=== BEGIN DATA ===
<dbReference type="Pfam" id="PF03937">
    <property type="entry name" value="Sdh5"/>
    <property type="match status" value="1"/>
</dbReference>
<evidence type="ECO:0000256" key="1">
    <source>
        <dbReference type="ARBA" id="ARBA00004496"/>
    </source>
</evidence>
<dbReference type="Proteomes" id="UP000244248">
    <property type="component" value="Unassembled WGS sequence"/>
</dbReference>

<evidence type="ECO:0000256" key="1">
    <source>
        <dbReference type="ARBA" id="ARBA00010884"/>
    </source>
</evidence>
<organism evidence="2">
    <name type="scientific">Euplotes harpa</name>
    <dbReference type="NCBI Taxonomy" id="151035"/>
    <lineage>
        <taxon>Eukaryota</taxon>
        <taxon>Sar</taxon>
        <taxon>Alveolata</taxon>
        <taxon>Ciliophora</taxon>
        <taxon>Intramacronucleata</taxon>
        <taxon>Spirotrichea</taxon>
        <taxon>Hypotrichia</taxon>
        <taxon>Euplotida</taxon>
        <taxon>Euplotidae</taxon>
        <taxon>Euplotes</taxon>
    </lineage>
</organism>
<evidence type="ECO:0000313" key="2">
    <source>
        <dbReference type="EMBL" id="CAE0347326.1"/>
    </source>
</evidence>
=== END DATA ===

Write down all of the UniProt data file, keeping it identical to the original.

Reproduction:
<dbReference type="Pfam" id="PF03937">
    <property type="entry name" value="Sdh5"/>
    <property type="match status" value="1"/>
</dbReference>
<evidence type="ECO:0000256" key="1">
    <source>
        <dbReference type="ARBA" id="ARBA00004496"/>
    </source>
</evidence>
<dbReference type="Proteomes" id="UP000244248">
    <property type="component" value="Unassembled WGS sequence"/>
</dbReference>

<evidence type="ECO:0000256" key="1">
    <source>
        <dbReference type="ARBA" id="ARBA00010884"/>
    </source>
</evidence>
<organism evidence="2">
    <name type="scientific">Euplotes harpa</name>
    <dbReference type="NCBI Taxonomy" id="151035"/>
    <lineage>
        <taxon>Eukaryota</taxon>
        <taxon>Sar</taxon>
        <taxon>Alveolata</taxon>
        <taxon>Ciliophora</taxon>
        <taxon>Intramacronucleata</taxon>
        <taxon>Spirotrichea</taxon>
        <taxon>Hypotrichia</taxon>
        <taxon>Euplotida</taxon>
        <taxon>Euplotidae</taxon>
        <taxon>Euplotes</taxon>
    </lineage>
</organism>
<evidence type="ECO:0000313" key="2">
    <source>
        <dbReference type="EMBL" id="CAE0347326.1"/>
    </source>
</evidence>